In Reply to: As someone who took Latin in high school, I DID notice the odd posted by Estelle on April 19, 2011 at 09:40:15:
: placement of the single Latin-based word in the midst of Hebrew.
: I don't know about this earthly Babylonian king this article is supposedly referring to, but it DOES make sense to put the characteristics of Satan, if only from Christian perspective, into this description of "heylel", which is derived from "halal". ((I'm sorry, but I have no clue how to put character marks on letters)) The "characteristics" of Satan fits more w/ "halal" than "heylel", although Satan was "physically" perceived to be an angel of light before his fall ("heylel").
: heylel: from halal in the sense of brightness; the morning star.
: halal: a primitive root; to be clear (orig. of sound, but usually of color); to shine; hence, to make show, to boast, and thus to be (clamorously) foolish; to rave; causat. to celebrate; also to stultify: -- (make) boast (self); celebrate, commend (deal, make), fool (-ish, -ly), glory, give light], be (make, feign self) mad (against), give in marriage, [sing, be worthy of] praise, rage, renowned, shine.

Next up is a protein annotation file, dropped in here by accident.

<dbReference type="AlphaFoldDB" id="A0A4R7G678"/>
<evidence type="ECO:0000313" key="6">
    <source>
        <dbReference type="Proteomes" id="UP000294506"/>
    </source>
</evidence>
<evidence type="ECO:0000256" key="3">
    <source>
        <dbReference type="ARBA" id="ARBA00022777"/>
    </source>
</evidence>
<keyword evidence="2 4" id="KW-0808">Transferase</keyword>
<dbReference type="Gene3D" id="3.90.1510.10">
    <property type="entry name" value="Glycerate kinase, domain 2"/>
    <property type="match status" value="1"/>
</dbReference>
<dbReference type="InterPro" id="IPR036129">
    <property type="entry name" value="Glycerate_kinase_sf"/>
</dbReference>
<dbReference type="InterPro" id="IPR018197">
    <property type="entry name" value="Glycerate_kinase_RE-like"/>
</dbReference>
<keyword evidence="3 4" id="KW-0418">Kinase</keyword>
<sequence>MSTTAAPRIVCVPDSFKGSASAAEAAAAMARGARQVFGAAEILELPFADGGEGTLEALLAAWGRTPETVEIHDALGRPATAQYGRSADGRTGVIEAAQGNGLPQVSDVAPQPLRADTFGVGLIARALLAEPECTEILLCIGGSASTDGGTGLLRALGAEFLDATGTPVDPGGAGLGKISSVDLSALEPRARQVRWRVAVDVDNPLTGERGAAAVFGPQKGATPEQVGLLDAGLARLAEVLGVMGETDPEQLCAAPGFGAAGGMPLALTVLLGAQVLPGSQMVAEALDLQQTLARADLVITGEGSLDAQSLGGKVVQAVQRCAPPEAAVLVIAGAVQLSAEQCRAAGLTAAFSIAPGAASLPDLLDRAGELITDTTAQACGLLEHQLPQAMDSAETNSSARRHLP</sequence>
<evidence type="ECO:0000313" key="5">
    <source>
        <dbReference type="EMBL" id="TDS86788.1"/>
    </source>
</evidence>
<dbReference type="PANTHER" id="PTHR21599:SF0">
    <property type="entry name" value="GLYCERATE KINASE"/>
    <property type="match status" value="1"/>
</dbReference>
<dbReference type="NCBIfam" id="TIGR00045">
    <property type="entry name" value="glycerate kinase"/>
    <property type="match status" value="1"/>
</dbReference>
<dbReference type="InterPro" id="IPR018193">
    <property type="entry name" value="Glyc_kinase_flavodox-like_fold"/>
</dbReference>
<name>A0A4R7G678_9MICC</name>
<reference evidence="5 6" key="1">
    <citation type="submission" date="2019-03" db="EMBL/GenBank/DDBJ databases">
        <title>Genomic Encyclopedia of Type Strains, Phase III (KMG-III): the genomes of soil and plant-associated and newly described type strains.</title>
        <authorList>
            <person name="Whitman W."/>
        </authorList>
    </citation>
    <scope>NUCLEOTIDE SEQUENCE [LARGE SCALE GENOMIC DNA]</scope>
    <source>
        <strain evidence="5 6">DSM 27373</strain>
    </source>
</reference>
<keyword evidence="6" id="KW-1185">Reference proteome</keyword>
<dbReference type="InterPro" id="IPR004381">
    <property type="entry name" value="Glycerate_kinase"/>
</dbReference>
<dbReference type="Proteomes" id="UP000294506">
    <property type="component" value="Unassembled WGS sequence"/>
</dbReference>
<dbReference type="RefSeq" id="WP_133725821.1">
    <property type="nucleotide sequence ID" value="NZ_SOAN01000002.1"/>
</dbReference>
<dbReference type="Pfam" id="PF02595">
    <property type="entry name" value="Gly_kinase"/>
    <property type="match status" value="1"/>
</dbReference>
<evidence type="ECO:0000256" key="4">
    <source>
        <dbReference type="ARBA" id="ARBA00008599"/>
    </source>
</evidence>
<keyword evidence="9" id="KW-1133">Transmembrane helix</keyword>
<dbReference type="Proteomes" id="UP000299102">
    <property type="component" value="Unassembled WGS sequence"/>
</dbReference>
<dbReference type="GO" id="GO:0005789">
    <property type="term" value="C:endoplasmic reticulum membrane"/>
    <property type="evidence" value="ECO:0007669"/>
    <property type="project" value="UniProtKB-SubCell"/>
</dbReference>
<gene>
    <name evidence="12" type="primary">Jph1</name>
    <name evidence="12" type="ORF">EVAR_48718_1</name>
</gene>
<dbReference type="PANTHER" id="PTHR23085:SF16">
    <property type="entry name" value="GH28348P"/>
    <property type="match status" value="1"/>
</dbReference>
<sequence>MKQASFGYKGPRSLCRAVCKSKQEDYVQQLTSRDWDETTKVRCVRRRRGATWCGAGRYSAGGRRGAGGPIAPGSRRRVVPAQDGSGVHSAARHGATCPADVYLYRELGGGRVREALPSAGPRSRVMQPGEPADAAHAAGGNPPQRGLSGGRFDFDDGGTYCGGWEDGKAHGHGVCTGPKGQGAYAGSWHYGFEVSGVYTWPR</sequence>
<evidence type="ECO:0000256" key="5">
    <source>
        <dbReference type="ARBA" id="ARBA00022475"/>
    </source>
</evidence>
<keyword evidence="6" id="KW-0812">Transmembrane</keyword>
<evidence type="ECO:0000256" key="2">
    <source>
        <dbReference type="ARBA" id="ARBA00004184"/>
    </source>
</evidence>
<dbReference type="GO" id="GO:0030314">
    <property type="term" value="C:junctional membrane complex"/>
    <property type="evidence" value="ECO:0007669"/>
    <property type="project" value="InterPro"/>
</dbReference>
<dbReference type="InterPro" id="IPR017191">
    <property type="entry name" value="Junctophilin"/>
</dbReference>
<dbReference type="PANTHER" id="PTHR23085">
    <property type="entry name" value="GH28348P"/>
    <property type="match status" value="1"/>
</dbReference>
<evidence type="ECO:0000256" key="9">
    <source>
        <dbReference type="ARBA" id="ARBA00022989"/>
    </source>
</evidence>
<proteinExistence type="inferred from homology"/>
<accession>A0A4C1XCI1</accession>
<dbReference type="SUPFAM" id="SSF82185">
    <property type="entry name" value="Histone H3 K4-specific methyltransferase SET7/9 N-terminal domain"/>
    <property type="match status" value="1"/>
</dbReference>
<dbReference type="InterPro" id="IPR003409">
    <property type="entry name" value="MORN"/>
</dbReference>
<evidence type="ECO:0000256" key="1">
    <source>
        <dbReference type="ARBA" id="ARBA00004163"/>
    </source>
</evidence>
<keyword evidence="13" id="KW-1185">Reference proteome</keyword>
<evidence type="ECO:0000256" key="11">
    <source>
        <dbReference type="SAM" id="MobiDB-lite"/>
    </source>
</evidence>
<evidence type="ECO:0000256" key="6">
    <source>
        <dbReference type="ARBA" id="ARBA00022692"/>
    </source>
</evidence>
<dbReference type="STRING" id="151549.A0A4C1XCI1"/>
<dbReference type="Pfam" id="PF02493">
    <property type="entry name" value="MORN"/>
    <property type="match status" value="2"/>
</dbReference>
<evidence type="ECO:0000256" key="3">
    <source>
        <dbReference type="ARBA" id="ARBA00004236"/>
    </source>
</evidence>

: It's an interesting study, that's for sure. : ) For me, tho, whether I can spiritually reconcile these "issues" or not is not that important. I believe God is King of thinking outside the human box, and I believe that He has a reason for this seeming unusual wording. I may not have "ears to hear" or "eyes to see" at this moment to discern what is going on here.
: I will say that I am wary to just take the word that this is an earthly king that Lucifer is referring to. It may be true, it may not be true. If it's important to my spiritual well-being, then I know that God will reveal it to me in confirmation.
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